Precious things come in small packages (think diamonds). But this logic doesn’t seem to hold for Micro Small and Medium Entreprises (MSMEs). Even though the sector received a salute from the Centre, from none other than the Minister of State for Commerce and Industry Nirmala Sitharaman. Giving away the CHEMEXCIL awards, the minister acknowledged that SMEs would play a vital role in the growth of exports of chemicals.
While the CHEMEXCIL awards span basic chemicals, dyes and cosmetics, her pronouncement should logically hold true for pharma SMEs. Why then do pharma MSMEs feel that they are not getting their fair due?
It is true that key announcements like the API policy are yet to see the light of day. But it is equally true that many MSMEs still resist upgrading their systems and processes, tagging technology updates as a cost rather than an investment.
There is some truth in both sides of the argument. As various experts rightly point out in our latest cover story (February 16-28, 2016: ‘In need of renewed focus’), several mid to small size pharma players could end up missing the ‘Make in India’ bus if both sides do not refocus their energies in the right direction. Further delay could have long-term repercussions on the industry as a whole.
In fact, the ‘Make in India’ initiative is not a new mantra for the pharma sector. Mid and small sized units have been the main sourcing partners of large companies. The supply of high quality ingredients at competitive prices has been the hallmark of the Indian API industry, which in turn allowed their clients to sell formulations at competitive prices across the world.
But today, most API manufacturers find that they are unable to compete with nations like China who are able to undercut them on prices of many ingredients, thanks to the sops they receive from their governments.
Pharma MSMEs thus find themselves cornered on many fronts. As SR Vaidya, who chairs IDMA’s SME Committee puts it, with price control on one hand and more stringent norms, it is a tight rope walk to satisfy the government, regulators as well as consumers/ patients.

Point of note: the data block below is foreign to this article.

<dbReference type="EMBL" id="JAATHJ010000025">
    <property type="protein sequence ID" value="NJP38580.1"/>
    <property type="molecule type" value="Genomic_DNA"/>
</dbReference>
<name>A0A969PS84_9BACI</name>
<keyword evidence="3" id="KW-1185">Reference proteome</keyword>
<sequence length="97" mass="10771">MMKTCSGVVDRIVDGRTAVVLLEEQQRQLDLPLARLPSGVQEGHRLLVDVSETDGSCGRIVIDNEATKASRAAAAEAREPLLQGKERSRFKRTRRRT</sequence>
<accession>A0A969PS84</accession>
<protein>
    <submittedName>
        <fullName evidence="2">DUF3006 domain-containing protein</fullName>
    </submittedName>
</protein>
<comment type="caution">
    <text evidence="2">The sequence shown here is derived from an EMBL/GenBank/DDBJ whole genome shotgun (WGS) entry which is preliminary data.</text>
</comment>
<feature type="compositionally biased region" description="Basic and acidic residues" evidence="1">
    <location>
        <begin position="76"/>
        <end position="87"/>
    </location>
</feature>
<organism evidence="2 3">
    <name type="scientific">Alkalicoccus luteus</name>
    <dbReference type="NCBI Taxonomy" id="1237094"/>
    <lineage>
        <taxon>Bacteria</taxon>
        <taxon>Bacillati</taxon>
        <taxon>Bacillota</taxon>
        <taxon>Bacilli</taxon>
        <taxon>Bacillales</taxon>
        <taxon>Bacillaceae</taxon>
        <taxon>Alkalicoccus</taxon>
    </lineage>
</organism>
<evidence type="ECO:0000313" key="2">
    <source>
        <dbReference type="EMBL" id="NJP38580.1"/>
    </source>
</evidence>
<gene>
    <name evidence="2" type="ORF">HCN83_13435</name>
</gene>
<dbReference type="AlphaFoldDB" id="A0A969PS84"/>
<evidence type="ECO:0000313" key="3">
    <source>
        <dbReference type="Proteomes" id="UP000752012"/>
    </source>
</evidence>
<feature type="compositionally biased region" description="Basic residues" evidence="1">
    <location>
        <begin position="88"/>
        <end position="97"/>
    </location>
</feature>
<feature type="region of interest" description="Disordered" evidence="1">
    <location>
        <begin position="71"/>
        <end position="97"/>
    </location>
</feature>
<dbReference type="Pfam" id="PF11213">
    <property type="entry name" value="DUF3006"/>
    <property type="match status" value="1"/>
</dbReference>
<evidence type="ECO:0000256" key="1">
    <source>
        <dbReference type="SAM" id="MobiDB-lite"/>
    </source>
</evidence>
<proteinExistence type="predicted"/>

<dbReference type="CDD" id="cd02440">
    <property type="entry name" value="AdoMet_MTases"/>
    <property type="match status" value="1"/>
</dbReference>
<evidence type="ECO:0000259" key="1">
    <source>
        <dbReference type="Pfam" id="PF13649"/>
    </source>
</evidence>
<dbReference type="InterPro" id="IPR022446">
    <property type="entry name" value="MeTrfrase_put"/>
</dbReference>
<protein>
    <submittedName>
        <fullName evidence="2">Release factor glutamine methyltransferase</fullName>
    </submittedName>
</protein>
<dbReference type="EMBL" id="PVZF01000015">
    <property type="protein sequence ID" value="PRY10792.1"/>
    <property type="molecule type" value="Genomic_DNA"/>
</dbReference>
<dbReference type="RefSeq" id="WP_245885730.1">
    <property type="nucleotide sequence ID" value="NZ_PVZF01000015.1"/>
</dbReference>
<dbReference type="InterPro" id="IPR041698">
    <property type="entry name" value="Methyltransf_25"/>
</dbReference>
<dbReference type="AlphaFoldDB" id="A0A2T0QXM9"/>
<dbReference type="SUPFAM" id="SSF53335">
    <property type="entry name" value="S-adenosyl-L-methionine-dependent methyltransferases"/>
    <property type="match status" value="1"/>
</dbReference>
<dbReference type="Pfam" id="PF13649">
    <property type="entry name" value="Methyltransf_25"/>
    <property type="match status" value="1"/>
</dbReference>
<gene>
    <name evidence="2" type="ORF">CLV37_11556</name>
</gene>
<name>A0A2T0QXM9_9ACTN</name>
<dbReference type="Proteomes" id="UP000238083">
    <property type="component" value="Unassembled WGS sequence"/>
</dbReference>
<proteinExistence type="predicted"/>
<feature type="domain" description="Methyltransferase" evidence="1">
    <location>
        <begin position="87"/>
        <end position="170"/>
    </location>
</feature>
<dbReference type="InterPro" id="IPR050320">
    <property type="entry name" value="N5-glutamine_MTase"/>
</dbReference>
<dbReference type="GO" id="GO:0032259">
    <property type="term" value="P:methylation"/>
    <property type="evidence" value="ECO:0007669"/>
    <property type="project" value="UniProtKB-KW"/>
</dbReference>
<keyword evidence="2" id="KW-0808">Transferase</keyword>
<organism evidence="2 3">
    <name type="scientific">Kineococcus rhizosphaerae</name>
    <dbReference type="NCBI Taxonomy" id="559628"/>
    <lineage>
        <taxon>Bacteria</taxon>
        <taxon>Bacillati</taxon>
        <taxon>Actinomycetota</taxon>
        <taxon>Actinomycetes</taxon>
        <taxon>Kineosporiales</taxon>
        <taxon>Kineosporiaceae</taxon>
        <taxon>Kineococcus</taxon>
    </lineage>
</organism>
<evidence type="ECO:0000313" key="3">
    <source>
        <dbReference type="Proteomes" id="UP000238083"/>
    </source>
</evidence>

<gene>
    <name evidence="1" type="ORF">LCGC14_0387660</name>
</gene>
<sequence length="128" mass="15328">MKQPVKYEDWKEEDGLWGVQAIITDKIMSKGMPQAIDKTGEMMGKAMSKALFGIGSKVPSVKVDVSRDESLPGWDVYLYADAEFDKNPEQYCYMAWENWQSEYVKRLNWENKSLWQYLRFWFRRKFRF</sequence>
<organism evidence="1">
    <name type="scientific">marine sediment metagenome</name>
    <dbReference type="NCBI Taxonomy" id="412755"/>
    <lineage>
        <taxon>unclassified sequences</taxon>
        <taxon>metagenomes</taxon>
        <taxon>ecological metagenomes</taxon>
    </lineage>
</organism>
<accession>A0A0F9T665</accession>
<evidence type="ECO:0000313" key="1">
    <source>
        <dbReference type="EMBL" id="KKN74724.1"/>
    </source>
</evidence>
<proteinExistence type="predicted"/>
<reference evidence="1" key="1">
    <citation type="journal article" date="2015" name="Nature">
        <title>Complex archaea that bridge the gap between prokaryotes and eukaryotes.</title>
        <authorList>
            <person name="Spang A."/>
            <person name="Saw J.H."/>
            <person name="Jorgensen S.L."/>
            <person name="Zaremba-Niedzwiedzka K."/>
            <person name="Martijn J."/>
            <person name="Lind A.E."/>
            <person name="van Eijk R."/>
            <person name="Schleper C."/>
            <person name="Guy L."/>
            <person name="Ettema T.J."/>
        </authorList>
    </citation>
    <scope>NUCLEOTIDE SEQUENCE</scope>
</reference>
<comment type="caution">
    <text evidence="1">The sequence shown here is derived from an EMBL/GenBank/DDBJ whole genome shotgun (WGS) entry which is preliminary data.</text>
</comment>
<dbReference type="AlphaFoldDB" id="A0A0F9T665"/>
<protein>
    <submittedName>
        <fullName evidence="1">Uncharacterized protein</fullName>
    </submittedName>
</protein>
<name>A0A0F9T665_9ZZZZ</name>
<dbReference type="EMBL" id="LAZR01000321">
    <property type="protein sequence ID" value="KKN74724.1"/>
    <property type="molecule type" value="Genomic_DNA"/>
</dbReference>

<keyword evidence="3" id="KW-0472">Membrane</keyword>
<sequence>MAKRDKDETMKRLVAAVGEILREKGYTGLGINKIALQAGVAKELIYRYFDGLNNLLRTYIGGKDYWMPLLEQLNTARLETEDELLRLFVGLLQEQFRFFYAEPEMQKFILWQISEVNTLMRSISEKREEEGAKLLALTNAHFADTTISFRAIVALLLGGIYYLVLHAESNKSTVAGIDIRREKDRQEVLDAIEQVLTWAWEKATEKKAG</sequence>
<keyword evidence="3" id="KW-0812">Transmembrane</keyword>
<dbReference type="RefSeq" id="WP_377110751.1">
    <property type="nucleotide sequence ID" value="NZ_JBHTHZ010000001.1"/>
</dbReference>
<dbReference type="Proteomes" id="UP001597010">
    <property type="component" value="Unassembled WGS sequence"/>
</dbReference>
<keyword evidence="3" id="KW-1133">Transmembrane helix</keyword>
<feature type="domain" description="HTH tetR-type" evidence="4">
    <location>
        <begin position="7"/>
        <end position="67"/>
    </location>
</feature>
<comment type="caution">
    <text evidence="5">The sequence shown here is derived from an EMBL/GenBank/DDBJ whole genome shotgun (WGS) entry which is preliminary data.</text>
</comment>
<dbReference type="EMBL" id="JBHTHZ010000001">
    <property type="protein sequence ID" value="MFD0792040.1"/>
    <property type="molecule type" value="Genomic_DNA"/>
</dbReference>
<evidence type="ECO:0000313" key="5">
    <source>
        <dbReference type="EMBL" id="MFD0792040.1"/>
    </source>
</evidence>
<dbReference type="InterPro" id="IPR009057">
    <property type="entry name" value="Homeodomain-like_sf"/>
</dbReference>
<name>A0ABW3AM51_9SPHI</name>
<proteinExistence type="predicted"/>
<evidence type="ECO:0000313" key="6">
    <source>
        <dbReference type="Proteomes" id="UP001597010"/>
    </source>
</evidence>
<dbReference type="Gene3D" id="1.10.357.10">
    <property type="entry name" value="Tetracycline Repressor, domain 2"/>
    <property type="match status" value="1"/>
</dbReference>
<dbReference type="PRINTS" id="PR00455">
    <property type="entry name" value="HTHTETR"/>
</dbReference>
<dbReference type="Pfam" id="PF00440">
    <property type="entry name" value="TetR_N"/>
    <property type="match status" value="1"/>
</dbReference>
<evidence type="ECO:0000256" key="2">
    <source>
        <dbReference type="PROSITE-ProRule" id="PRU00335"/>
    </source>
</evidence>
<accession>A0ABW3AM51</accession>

The first concern is that even if MSMEs are open to upgrades, the rate of technology obsolescence has shrunk from one decade to five years. As Bhavin Mehta, Director, Kilitch Drugs points out, they now find themselves in a never ending race to upgrade and stay ahead of competitors from neighbouring countries.
Secondly, regulators in India too are setting higher standards. For instance, as former Deputy Drug Controller (India) Dr D Roy analyses, the proposed revision of Schedule M of India’s Drug & Cosmetics Rules intends to bring it more in line with WHO GMP norms by closing the many gaps that exist in its current form.
And thirdly, the span of drug price control is expanding. This triple whammy of increasing capital expenditure, higher regulatory benchmarks and decreasing margins could see many MSMEs bite the dust, warn industry insiders.
But MSMEs with strategic vision will see opportunities in these challenges. For instance, upgrading to WHO GMP norms will definitely entail upfront initial expenses of training personnel, putting in place the necessary equipment but Roy reasons that the long-term benefits of putting in place a more ‘transparent and unambiguous’ GMP system are far greater. Training of staff to understand the nuances of new GMP norms too will pay off rich dividends in the long run. Industry associations have been trying to nudge their members, encouraging them to see the bigger picture.
For instance, SV Veeramani, President, IDMA reasons that upgrading to WHO GMP standards, would open up more export markets as well as make them more attractive contract manufacturing partners for both Indian as well as global pharma MNCs.
But the government must play a more active role. Both Veeramani and Viranchi Shah, Vice Chairman of IDMA’s Gujarat Chapter, underline the need for soft loan schemes to support technology upgrades as well as preference in government procurement tenders which would help set off the cost of upgrades.
Besides upgrading the hardware, the ‘human ware’ too is in dire need of upgrades. The talent pool in the pharma sector is far from being as deep or wide as desired and this could well turn out to be the biggest stumbling block.
Will the upcoming budget bring cheer to the pharma MSME sector? And beyond the budget do both sides have any choice but to find common ground?